alexa Possible role of metal ionophore against zinc induced cognitive dysfunction in D-galactose senescent mice.
Neurology

Neurology

Journal of Alzheimers Disease & Parkinsonism

Author(s): Bharti K, Majeed AB, , Prakash A, ,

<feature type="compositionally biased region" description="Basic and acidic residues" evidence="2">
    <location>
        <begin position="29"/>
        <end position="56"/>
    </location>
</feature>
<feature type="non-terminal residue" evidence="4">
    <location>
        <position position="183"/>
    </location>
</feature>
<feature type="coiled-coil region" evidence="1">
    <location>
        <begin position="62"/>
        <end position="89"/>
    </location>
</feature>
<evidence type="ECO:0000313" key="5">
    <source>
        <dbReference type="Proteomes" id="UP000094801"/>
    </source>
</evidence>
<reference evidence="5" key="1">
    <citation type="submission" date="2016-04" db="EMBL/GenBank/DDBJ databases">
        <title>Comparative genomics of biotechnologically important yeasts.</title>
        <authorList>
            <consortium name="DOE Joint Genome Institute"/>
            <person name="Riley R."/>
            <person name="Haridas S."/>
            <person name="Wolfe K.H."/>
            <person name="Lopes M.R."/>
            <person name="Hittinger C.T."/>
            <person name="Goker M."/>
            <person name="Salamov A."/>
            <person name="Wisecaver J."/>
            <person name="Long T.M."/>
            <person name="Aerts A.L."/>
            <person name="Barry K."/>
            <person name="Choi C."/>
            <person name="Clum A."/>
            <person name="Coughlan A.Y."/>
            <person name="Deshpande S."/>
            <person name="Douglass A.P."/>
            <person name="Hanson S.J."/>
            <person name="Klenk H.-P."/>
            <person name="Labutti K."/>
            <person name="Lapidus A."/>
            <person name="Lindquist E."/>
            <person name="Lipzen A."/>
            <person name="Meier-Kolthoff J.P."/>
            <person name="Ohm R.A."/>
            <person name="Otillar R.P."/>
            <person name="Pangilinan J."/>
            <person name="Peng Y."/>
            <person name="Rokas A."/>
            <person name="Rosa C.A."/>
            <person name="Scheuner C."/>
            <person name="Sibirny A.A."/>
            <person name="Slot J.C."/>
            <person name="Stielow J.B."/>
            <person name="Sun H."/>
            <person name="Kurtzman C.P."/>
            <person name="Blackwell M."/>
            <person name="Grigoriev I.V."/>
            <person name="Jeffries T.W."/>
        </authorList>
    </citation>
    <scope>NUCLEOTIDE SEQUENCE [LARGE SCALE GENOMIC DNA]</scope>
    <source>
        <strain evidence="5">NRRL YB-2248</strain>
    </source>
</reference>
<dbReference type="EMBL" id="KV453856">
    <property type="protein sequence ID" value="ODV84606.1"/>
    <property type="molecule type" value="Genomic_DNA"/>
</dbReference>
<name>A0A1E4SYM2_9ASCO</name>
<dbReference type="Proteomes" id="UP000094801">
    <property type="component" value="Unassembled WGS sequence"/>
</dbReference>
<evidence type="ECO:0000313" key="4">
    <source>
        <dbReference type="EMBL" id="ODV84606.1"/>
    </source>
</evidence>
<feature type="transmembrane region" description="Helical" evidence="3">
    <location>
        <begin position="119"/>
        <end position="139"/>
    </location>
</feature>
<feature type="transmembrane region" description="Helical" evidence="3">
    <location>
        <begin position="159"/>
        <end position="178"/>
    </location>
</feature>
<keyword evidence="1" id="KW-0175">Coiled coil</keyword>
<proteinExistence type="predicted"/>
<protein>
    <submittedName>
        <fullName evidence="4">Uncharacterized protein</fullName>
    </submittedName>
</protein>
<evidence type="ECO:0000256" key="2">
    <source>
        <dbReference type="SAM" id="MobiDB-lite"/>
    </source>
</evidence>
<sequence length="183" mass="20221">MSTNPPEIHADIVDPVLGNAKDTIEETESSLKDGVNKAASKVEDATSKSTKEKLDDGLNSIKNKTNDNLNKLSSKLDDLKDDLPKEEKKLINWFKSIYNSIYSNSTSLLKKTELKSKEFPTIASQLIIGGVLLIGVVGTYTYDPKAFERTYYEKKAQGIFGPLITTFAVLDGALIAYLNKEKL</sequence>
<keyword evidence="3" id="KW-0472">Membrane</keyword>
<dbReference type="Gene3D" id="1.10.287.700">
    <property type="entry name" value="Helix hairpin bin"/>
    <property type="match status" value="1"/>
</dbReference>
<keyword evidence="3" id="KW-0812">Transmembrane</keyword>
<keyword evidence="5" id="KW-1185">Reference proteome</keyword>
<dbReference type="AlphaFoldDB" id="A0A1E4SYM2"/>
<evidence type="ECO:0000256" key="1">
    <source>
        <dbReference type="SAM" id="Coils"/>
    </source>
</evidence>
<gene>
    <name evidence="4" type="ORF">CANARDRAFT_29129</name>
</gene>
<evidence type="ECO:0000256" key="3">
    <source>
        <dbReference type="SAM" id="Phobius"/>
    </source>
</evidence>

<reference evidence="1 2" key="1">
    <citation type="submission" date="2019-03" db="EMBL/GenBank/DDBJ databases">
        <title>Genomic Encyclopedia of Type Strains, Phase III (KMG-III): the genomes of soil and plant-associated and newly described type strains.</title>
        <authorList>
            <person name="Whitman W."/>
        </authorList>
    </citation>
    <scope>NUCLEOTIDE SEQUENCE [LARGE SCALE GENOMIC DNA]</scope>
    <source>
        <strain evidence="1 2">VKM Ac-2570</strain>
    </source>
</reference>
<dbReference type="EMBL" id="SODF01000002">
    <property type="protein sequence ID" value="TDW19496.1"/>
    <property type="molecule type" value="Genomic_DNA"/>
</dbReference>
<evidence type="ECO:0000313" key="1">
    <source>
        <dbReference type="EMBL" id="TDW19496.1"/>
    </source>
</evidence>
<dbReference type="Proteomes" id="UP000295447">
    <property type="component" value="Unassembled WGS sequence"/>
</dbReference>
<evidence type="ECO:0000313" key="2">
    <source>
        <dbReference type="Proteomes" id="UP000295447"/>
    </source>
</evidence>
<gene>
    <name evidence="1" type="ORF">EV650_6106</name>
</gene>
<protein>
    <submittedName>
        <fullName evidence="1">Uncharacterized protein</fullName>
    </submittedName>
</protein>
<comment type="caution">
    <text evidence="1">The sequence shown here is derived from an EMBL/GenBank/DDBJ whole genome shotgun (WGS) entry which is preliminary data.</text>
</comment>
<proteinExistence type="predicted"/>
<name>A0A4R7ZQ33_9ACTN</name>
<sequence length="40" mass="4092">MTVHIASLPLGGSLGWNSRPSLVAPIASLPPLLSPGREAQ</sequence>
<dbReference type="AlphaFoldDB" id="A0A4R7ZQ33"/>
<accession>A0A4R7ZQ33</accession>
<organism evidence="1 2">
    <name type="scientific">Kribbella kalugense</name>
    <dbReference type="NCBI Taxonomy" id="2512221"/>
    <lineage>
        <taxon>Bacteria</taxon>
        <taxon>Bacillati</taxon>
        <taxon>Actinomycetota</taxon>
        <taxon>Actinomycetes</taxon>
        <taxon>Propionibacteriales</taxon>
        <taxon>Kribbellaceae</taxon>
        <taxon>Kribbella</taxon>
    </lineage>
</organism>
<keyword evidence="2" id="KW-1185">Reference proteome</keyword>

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Abstract Metal ionophores are considered as potential anti-dementia agents, and some are currently undergoing clinical trials. Many metals are known to accumulate and distribute abnormally in the aging brain. Alterations in zinc metal homeostasis in the glutaminergic synapse could contribute to ageing and the pathophysiology of Alzheimer's disease (AD). The present study was designed to investigate the effect of metal ionophores on long term administration of zinc in D-galactose induced senescent mice. The ageing model was established by combined administration of zinc and D-galactose to mice for 6 weeks. A novel metal ionophore, PBT-2 was given daily to zinc-induced d-galactose senescent mice. The cognitive behaviour of mice was monitored using the Morris Water Maze. The anti-oxidant status and amyloidogenic activity in the ageing mouse was measured by determining mito-oxidative parameters and deposition of amyloid β (Aβ) in the brain. Systemic administration of both zinc and D-galactose significantly produced memory deficits, mito-oxidative damage, heightened acetylcholinesterase enzymatic activity and deposition of amyloid-β. Treatment with PBT-2 significantly improved behavioural deficits, biochemical profiles, cellular damage, and curbed the deposition of APP in zinc-induced senescent mice. These findings suggest that PBT-2, acting as a metal protein attenuating compound, may be helpful in the prevention of AD or alleviation of ageing. This article was published in Biometals and referenced in Journal of Alzheimers Disease & Parkinsonism

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